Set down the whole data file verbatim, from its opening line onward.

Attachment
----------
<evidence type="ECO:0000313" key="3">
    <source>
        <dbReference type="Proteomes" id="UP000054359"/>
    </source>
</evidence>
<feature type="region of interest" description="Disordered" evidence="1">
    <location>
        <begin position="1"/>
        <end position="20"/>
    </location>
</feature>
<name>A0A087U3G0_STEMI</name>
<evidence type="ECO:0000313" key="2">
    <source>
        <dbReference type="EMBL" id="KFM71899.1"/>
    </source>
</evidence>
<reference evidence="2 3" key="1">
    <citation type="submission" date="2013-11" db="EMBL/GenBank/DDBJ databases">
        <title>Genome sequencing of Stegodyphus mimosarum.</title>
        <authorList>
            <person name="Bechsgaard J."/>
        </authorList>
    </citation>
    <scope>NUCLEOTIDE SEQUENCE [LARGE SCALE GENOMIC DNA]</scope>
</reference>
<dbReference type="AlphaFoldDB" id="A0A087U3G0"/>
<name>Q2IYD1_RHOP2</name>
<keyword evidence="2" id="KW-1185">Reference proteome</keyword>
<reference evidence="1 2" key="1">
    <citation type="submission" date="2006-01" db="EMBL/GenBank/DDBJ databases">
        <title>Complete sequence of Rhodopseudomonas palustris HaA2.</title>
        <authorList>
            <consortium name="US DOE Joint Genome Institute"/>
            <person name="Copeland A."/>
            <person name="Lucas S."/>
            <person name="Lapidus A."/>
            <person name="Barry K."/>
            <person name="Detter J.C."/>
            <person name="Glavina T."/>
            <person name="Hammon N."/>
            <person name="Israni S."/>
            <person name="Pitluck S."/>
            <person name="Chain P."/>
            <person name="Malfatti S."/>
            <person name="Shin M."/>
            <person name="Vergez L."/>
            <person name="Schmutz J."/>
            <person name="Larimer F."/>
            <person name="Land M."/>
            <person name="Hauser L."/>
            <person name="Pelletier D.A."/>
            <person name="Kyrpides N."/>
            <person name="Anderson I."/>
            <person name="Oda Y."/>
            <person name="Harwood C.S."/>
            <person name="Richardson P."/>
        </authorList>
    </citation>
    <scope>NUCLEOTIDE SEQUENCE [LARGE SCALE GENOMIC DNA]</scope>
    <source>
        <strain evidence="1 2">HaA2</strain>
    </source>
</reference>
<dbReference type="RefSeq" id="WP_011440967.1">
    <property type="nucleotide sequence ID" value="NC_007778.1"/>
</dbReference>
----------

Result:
<evidence type="ECO:0000313" key="3">
    <source>
        <dbReference type="Proteomes" id="UP000054359"/>
    </source>
</evidence>
<feature type="region of interest" description="Disordered" evidence="1">
    <location>
        <begin position="1"/>
        <end position="20"/>
    </location>
</feature>
<name>A0A087U3G0_STEMI</name>
<evidence type="ECO:0000313" key="2">
    <source>
        <dbReference type="EMBL" id="KFM71899.1"/>
    </source>
</evidence>
<reference evidence="2 3" key="1">
    <citation type="submission" date="2013-11" db="EMBL/GenBank/DDBJ databases">
        <title>Genome sequencing of Stegodyphus mimosarum.</title>
        <authorList>
            <person name="Bechsgaard J."/>
        </authorList>
    </citation>
    <scope>NUCLEOTIDE SEQUENCE [LARGE SCALE GENOMIC DNA]</scope>
</reference>
<dbReference type="AlphaFoldDB" id="A0A087U3G0"/>
<name>Q2IYD1_RHOP2</name>
<keyword evidence="2" id="KW-1185">Reference proteome</keyword>
<reference evidence="1 2" key="1">
    <citation type="submission" date="2006-01" db="EMBL/GenBank/DDBJ databases">
        <title>Complete sequence of Rhodopseudomonas palustris HaA2.</title>
        <authorList>
            <consortium name="US DOE Joint Genome Institute"/>
            <person name="Copeland A."/>
            <person name="Lucas S."/>
            <person name="Lapidus A."/>
            <person name="Barry K."/>
            <person name="Detter J.C."/>
            <person name="Glavina T."/>
            <person name="Hammon N."/>
            <person name="Israni S."/>
            <person name="Pitluck S."/>
            <person name="Chain P."/>
            <person name="Malfatti S."/>
            <person name="Shin M."/>
            <person name="Vergez L."/>
            <person name="Schmutz J."/>
            <person name="Larimer F."/>
            <person name="Land M."/>
            <person name="Hauser L."/>
            <person name="Pelletier D.A."/>
            <person name="Kyrpides N."/>
            <person name="Anderson I."/>
            <person name="Oda Y."/>
            <person name="Harwood C.S."/>
            <person name="Richardson P."/>
        </authorList>
    </citation>
    <scope>NUCLEOTIDE SEQUENCE [LARGE SCALE GENOMIC DNA]</scope>
    <source>
        <strain evidence="1 2">HaA2</strain>
    </source>
</reference>
<dbReference type="RefSeq" id="WP_011440967.1">
    <property type="nucleotide sequence ID" value="NC_007778.1"/>
</dbReference>